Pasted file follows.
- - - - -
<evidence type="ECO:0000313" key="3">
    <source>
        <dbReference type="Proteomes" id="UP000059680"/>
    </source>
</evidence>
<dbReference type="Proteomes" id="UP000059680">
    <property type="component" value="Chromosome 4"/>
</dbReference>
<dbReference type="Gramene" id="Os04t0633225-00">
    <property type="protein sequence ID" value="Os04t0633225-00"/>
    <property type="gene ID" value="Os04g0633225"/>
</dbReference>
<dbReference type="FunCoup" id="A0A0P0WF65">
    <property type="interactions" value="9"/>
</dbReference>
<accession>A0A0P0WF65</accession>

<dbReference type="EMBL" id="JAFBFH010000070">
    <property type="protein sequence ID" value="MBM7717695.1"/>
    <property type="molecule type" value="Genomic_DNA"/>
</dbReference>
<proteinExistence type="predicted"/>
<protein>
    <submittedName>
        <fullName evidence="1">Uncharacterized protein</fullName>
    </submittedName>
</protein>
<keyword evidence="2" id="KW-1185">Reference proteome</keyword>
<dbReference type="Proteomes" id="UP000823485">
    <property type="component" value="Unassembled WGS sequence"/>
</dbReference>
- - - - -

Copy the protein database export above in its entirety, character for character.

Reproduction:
<evidence type="ECO:0000313" key="3">
    <source>
        <dbReference type="Proteomes" id="UP000059680"/>
    </source>
</evidence>
<dbReference type="Proteomes" id="UP000059680">
    <property type="component" value="Chromosome 4"/>
</dbReference>
<dbReference type="Gramene" id="Os04t0633225-00">
    <property type="protein sequence ID" value="Os04t0633225-00"/>
    <property type="gene ID" value="Os04g0633225"/>
</dbReference>
<dbReference type="FunCoup" id="A0A0P0WF65">
    <property type="interactions" value="9"/>
</dbReference>
<accession>A0A0P0WF65</accession>

<dbReference type="EMBL" id="JAFBFH010000070">
    <property type="protein sequence ID" value="MBM7717695.1"/>
    <property type="molecule type" value="Genomic_DNA"/>
</dbReference>
<proteinExistence type="predicted"/>
<protein>
    <submittedName>
        <fullName evidence="1">Uncharacterized protein</fullName>
    </submittedName>
</protein>
<keyword evidence="2" id="KW-1185">Reference proteome</keyword>
<dbReference type="Proteomes" id="UP000823485">
    <property type="component" value="Unassembled WGS sequence"/>
</dbReference>